The Sunday Paper #261
May 26, 2019
Paper of the Week: Paper In the Field
My friend and colleague Andrea Peterson has a new book out, called In The Field (available via this link or by calling Hook Pottery Paper at 219.362.9478). Andrea has been living and working with plant fibers she grows and collects for over 20 years on her farm in northwest Indiana.
The book is a quick read and an asset for any papermaking studio. I love how she describes cutting fiber in the field: “I use a European scythe custom fit to my body to cut down an area of phragmites, but a corn knife or machete will do just as well. Papermaking is a very physical activity. Use the tool that fits the task and does not wear on the body in an uncomfortable or harmful way. Keep tools sharp and well cared for and they will be your best friends.” The book is filled with many other words of wisdom about gathering, cooking, beating, sheet forming, pressing and drying sheets of plant paper. If you like learning in person, Andrea is hosting an In the Field: A Professional Natural Fiber Papermaking Workshop
in her studio this June.
In the Studio
Twelve projects are designed and a selection of unique papers have been selected for the 2020 Twelve Months of Paper project book and custom paper pack. I’m busy writing instructions and taking photos of the projects. Which ones look intriguing to you?
Top: Architectural lantern, Cubicard by Lore Spivey, Pop-Up Groundhog by Marianne Petit, Batik Lantern. Middle: Origami Card, Criss-Cross Accordion Lantern, Needle Book by Hedi Kyle & Ulla Warchol, One-sheet Tree. Bottom: Handmade Heart, Woven Notecard, Floral Strip Book, Notebook with Pockets.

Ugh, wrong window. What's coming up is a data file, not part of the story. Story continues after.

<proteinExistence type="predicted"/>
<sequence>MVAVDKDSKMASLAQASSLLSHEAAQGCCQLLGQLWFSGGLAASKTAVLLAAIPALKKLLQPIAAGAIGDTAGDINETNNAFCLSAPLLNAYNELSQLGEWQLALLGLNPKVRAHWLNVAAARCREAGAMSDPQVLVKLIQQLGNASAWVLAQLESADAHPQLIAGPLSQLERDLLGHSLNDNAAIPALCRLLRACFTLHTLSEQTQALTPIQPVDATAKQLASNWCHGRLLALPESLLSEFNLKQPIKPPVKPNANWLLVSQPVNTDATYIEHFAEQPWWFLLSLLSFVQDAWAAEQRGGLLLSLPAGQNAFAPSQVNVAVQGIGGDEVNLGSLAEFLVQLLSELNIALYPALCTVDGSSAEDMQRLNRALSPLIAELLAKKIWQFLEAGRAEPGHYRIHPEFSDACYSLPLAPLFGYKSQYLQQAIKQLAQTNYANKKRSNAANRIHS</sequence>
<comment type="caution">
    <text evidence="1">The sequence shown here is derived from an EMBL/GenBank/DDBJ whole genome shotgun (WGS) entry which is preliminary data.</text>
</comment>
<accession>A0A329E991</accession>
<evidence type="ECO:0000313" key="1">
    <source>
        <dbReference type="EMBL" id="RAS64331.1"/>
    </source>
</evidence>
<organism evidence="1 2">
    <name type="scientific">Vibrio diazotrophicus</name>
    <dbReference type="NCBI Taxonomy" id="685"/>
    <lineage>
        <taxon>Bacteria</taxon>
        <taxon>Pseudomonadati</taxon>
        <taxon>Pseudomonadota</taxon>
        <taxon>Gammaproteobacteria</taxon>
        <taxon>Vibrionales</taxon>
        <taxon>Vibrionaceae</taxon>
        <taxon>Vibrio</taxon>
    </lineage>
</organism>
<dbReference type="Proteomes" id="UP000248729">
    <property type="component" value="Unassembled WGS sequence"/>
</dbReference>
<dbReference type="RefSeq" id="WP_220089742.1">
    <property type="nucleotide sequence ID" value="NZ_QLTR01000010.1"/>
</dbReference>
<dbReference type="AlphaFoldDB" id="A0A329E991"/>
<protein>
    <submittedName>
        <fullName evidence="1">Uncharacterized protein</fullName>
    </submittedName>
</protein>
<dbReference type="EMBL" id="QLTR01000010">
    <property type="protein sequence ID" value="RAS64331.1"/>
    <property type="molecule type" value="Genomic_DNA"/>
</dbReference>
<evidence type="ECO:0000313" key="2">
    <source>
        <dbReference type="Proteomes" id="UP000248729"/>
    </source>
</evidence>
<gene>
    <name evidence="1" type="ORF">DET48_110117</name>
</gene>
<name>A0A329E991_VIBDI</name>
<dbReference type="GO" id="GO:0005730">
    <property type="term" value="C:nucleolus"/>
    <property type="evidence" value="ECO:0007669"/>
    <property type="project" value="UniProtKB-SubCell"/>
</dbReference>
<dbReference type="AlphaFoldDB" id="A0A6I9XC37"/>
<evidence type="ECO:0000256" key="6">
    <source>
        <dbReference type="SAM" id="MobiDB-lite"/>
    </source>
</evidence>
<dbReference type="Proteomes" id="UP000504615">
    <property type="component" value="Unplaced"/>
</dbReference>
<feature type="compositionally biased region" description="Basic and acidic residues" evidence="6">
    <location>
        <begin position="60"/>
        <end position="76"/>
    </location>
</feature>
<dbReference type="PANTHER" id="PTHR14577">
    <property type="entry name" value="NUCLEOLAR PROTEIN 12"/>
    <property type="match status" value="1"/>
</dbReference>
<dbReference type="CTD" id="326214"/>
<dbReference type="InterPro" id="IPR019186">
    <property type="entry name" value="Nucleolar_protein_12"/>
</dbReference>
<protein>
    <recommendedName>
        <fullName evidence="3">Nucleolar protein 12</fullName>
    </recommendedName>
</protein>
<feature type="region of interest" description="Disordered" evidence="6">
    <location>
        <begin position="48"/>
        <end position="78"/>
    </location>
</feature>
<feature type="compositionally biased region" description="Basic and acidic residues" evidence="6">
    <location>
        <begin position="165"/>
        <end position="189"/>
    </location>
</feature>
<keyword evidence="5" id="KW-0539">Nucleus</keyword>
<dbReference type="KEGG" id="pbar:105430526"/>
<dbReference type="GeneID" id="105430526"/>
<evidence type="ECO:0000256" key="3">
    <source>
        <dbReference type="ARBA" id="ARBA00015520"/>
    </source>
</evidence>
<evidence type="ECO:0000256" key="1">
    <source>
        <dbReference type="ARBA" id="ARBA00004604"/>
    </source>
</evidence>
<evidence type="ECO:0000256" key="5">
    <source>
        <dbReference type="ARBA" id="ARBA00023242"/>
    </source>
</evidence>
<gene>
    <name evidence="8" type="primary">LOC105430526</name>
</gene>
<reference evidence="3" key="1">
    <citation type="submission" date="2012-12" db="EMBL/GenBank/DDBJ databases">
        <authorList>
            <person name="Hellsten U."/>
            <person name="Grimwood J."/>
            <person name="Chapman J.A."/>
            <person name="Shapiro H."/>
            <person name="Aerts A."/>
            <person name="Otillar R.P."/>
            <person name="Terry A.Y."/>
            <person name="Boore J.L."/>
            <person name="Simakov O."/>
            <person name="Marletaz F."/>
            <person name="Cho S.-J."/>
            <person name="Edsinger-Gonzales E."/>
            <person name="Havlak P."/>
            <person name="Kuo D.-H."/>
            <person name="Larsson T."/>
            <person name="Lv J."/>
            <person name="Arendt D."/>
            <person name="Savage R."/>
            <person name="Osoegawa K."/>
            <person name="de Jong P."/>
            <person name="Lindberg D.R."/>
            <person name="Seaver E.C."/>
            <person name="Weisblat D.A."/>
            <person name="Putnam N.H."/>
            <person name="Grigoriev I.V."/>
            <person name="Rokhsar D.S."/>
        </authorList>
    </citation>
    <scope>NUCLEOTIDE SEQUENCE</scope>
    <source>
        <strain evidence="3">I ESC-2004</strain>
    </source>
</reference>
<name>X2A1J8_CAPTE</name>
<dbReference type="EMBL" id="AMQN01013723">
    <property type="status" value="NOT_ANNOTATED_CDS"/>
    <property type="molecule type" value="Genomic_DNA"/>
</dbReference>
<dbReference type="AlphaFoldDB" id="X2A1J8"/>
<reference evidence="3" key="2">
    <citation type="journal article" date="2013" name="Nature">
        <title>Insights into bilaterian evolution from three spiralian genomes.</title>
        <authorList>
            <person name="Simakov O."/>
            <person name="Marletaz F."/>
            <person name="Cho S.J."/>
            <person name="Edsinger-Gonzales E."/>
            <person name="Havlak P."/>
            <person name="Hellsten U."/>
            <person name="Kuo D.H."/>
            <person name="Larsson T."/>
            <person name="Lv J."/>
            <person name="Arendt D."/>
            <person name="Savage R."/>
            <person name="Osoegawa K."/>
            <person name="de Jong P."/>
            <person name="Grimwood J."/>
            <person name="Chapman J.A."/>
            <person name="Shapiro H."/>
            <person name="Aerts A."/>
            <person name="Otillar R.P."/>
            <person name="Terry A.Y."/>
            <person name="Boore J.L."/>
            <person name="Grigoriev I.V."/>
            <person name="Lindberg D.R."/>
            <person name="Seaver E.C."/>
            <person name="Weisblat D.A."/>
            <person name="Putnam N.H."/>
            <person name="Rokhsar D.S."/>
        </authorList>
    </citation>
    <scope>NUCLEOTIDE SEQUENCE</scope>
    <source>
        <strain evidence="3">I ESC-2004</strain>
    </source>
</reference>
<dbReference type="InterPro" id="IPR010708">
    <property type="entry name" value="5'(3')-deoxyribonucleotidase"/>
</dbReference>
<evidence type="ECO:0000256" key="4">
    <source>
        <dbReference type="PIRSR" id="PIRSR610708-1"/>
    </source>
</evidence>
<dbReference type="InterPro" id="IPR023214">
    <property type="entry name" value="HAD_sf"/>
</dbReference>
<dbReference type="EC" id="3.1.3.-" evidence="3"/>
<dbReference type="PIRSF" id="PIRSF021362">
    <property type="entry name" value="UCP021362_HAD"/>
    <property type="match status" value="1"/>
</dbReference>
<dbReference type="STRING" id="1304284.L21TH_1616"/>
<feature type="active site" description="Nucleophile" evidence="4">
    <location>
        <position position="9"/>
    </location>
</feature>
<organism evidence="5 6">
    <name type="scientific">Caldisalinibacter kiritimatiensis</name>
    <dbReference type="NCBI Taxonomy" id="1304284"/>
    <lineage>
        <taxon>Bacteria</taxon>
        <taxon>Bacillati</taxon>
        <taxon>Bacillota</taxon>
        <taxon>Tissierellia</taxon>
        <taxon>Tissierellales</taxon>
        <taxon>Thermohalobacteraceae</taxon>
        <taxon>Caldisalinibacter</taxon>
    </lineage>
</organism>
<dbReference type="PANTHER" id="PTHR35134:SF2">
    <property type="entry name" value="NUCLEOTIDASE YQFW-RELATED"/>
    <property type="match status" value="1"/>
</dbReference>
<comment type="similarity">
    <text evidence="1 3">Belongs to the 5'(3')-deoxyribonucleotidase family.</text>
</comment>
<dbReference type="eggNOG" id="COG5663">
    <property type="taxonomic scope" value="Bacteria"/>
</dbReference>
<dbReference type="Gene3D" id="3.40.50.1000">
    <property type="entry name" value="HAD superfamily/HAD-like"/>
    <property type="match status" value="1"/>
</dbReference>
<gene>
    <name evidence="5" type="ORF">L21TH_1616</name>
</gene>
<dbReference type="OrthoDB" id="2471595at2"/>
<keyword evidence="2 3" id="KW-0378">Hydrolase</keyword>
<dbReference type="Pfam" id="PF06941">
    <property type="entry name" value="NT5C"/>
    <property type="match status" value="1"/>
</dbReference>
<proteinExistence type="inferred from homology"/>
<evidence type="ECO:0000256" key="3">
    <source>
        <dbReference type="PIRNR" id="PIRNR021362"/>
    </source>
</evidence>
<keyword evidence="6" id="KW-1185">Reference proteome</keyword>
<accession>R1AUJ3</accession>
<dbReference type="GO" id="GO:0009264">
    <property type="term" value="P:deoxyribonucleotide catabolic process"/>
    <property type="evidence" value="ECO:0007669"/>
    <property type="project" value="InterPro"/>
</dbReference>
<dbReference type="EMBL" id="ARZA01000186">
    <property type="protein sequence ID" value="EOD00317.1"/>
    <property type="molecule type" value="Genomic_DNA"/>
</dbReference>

There’s some fun sharing going on over in Club Paper. Carol Rue made her son’s wedding invitations, Jo sparks created a paper bouquet, and Elizabeth Teviotdale shared her accordion book, which was part of the The Illustrated Accordion exhibition at the Kalamazoo Book Arts Center.
Congrats to The Morgan Conservatory for receiving its first NEA grant! The grant will support a six-month-long artist apprenticeship program. The conservatory will invite two artists, Hong Hong and Claudio Orso-Gaicone, to create new work and act as mentors to engage Northeast Ohioans through hands-on art-making activities. Hong (pictured below) and Orso-Gaicone will also provide adult studio workshops and offsite community arts workshops, give artist talks and exhibit work during their residency.
What is this guy doing? Why he’s participating in a paper airplane competition in Salzburg, Austria. Who knew there were such events? For one weekend only, competitors were out to see who could launch their “fighter aircraft” the furthest, loop the loop most spectacularly, or keep their plane in the air the longest.
Paper, scissors and… a bit of glue is all competitors can use to produce their “aircraft” (AFP Photo/ALEX HALADA)
After the 2013 publication of Nick Basbanes’ On Paper, book artist Tim Ely called the author and requested the unbound sheets of the book, just as they appeared off the press. Five years later (earlier this spring), the artist sent Basbanes a note saying the book was ready, and had it shipped to Massachusetts under the most careful of conditions. What a treat for the author!
Artist Tim Ely’s reimagined edition of Nick Basbanes’ book, On Paper. CREDIT: NICK BASBANES
This is a really sweet NYT article: The Comeback of the Century: Why the Book Endures.
It includes a reference to origami by Michelle Obama and Pat the Bunny
, one of my children’s childhood favorites.
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The grass is tall around me as I read this post and consider a new way of dealing with it: In the Field! Thanks for the tip, Helen. Keep up the great work.